Donald Trump Jr., the former president’s son, continues to post jokes about it.

Dinesh D’Souza, the creator of a discredited film about the 2020 election called “2000 Mules,” accused the San Francisco Police Department on Monday of covering up the facts.

Representative Marjorie Taylor Greene, Republican of Georgia, wrote that the “same mainstream media democrat activists” who questioned former President Donald J. Trump’s ties to Russia were now silencing the new owner of Twitter, Elon Musk.

The reason: Mr. Musk deleted a post linking to a newspaper that once claimed Hillary Rodham Clinton was dead when she ran for president in 2016.

In the days since Paul Pelosi, the 82-year-old husband of House Speaker Nancy Pelosi, was attacked by an intruder asking, “Where is Nancy?”, a litany of Republicans and conservatives have spread baseless conspiracy theories about the assault and its motives.

Although the police have not yet detailed all the circumstances of the crime, these theories have already seeped into the Republican mainstream. While many Republican officials have denounced the violence, others have at the very least tolerated, and in some cases cheered, a violent assault on the spouse of a political rival.

The disinformation “isn’t just political,” said Angelo Carusone, the president and chief executive of Media Matters for America, a progressive nonprofit. “It’s much bigger than that; it’s deeper. They’re really rethinking and reshaping a lot of our norms.”

The attack on Mr. Pelosi in the couple’s home in San Francisco early on Friday morning has raised fears about the rise of political violence against elected officials — increasingly, it seems, inspired by a toxic brew of extremism, hate and paranoia that is easily found online.

The assailant, identified by the police as David DePape, 42, posted a series of notes in the days before the attack suggesting that he had fallen under the sway of right-wing conspiracy theories and antisemitism online. Some of the flurry of posts by others questioning the circumstances of the attack appeared intended to deflect attention from Mr. DePape’s views.

the-courtyard-of-the-hospital-in-arles-1889. Vincent Van Gogh

Vincent Van Gogh, The Courtyard of the Hospital in Arles, 1889

Super MAGA Trump follower Kari Lake, who is likely to be the next governor of Arizona, got a big laugh from the audience when she joked about the attack on Pelosi. NBC News: Arizona GOP nominee Kari Lake mocks attack on Paul Pelosi at campaign event.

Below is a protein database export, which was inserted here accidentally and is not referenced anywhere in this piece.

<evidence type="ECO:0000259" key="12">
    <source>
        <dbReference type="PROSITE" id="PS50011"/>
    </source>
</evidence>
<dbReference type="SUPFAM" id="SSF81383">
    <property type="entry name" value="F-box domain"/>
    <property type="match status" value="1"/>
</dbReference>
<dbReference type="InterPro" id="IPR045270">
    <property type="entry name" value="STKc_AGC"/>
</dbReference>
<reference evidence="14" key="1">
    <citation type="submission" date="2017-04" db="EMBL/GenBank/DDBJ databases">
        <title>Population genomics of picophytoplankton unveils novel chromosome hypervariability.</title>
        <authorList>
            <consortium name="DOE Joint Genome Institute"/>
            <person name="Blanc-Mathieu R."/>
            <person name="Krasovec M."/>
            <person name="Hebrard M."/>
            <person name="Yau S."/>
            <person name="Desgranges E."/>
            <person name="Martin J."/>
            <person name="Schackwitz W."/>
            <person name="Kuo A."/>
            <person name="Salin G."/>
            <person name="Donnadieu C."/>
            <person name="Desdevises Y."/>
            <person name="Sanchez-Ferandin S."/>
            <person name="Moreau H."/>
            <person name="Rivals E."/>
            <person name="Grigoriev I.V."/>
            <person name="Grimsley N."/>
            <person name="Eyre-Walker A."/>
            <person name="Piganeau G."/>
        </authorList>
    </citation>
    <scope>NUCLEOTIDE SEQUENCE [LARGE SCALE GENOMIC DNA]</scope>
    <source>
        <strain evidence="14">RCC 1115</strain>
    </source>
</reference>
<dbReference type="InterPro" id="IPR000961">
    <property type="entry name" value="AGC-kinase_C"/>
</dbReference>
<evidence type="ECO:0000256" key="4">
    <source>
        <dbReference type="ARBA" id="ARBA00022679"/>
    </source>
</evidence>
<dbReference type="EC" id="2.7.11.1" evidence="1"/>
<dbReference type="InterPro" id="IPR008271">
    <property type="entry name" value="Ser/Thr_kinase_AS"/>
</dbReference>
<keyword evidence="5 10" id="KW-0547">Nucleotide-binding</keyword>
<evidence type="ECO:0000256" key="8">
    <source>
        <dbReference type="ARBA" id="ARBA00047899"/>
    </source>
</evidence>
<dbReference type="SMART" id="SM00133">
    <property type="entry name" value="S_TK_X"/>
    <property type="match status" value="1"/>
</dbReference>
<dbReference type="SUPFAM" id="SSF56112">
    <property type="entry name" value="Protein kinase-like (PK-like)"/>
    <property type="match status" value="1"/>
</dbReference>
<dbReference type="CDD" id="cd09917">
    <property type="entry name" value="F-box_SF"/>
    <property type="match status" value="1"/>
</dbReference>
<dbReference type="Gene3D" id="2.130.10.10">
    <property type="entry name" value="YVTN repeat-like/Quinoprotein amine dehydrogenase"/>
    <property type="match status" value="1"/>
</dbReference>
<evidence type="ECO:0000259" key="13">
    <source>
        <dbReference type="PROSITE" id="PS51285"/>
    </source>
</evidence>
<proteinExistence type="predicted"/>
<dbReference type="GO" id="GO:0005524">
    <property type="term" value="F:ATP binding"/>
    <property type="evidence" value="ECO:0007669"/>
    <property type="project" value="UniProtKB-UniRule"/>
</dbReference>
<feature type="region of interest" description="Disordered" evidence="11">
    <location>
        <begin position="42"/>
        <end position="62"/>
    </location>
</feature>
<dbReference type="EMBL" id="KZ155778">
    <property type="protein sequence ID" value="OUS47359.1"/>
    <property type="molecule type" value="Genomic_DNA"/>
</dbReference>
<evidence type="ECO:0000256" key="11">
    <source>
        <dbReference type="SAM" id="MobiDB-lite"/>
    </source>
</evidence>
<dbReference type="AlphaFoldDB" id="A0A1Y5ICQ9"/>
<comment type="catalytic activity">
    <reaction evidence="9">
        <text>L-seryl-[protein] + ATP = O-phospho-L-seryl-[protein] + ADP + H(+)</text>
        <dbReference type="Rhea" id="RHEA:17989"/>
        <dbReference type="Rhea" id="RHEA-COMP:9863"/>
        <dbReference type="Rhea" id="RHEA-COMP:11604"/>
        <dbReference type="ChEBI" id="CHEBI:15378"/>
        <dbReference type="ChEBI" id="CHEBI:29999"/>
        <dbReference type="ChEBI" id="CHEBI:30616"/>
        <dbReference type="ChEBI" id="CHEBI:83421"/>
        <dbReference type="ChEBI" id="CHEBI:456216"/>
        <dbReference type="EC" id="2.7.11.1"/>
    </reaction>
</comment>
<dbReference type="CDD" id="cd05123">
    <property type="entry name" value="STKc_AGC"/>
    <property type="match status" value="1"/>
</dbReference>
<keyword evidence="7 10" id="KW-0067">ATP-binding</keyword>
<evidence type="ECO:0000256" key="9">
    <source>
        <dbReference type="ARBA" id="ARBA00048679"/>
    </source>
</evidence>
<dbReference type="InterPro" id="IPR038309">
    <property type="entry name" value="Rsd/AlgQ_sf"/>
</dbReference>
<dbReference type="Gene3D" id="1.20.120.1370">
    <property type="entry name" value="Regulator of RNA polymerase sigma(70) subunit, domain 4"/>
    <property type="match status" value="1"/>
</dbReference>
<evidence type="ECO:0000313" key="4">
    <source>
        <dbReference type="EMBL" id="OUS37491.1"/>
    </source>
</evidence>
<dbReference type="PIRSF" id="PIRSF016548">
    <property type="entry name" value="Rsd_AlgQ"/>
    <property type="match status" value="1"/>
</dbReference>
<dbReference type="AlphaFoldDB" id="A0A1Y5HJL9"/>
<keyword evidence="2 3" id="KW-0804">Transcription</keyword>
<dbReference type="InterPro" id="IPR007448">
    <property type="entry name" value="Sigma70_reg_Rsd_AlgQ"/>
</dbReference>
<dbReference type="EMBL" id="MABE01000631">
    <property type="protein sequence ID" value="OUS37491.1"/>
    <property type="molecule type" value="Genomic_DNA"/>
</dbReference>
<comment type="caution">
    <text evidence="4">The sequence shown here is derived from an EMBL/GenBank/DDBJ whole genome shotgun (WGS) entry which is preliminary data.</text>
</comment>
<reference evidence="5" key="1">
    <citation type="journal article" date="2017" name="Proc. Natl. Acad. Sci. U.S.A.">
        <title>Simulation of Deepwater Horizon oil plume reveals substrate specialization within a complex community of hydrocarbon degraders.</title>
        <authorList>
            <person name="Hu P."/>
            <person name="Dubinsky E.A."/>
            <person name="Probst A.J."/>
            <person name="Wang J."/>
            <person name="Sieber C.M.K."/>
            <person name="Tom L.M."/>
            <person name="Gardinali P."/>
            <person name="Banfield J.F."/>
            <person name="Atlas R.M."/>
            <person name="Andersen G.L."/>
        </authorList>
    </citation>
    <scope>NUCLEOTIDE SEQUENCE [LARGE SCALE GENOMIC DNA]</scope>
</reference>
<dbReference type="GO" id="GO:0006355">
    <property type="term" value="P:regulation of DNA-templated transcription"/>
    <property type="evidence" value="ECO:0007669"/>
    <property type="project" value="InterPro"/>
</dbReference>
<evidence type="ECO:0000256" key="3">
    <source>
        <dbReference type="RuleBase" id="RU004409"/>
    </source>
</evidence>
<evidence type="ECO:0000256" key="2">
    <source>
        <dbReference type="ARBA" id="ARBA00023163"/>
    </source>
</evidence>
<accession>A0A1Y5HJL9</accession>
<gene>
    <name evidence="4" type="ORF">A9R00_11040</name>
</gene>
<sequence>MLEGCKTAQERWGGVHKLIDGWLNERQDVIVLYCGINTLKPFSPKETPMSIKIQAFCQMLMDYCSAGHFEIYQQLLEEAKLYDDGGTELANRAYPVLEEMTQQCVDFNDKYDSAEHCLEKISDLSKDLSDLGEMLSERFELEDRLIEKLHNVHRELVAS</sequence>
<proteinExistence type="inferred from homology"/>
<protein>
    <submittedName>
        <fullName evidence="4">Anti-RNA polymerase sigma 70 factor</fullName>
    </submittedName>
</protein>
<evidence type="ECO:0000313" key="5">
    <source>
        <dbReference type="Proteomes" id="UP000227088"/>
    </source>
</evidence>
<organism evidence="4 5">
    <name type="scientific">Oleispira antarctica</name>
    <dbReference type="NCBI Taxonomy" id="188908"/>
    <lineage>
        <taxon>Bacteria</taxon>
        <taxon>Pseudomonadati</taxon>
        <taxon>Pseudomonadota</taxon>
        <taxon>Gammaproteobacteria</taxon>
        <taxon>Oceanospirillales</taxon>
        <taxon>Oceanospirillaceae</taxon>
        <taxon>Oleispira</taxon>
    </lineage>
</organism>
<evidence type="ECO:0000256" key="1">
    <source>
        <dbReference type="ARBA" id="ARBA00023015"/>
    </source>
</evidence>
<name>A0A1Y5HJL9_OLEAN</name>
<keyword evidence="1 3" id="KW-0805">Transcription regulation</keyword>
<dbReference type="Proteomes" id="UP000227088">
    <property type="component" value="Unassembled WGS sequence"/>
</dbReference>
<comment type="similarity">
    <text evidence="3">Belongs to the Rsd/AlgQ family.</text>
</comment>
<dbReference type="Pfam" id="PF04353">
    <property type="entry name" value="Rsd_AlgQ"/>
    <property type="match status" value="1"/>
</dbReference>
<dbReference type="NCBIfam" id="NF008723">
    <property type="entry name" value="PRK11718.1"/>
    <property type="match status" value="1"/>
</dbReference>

The Republican nominee for governor of Arizona, Kari Lake, made light of the attack on House Speaker Nancy Pelosi’s husband in remarks at a campaign event Monday, drawing laughter from the audience.

Asked about school security, Lake suggested the protection afforded to federal lawmakers should be available to students, as well.

“Nancy Pelosi, well, she’s got protection when she’s in D.C. — apparently her house doesn’t have a lot of protection,” Lake said at a campaign event in Scottsdale, Arizona, sparking laughter from many in attendance….

Lake wasn’t asked about the remark in an interview with Tucker Carlson on Fox News but said: “We can’t talk about all these issues, because the media has told us they’re prohibited. You can’t talk about vaccines, you can’t talk about elections, you can’t talk about Paul Pelosi, and now you can’t talk about Nancy Pelosi.

“I’m talking about all of those things,” she added.

Paul Pelosi was still in intensive care, surrounded by family members, a source with knowledge of the situation said Monday.

Even New Hampshire Governor Chris Sununu, supposedly moderate Republican has now gone MAGA. William Saletan at The Bulwark: Even the Sane Republicans Are Embracing Election Deniers.

Chris Sununu, the governor of New Hampshire, is one of the saner people in today’s Republican party. He concedes that the 2020 election was free and fair. He acknowledges climate change. He has criticized Republican leaders for ostracizing Rep. Liz Cheney and other principled dissidents while protecting the party’s worst extremists.

That’s why Sununu’s decision in the final weeks of the 2022 campaign to embrace election deniers is a particularly bad sign. Like other Republican officials, he has decided that sabotage of public faith in democracy doesn’t matter, as long as the saboteurs are Republicans. And he’s defending their reckless behavior with pernicious excuses.

On Sep. 13, election deniers won the Republican primaries for two of New Hampshire’s three federal offices. Don Bolduc, who has insisted that “Trump won the election” in 2020, captured the GOP nomination to face off against incumbent Democratic Sen. Maggie Hassan. And Karoline Leavitt, who has said Trump “absolutely” won, got the nomination for one of the state’s two congressional seats.

Sununu could have said that he considered these nominees unfit for office. At a minimum, he could have kept his distance. Instead, he has endorsed Leavitt and praised Bolduc.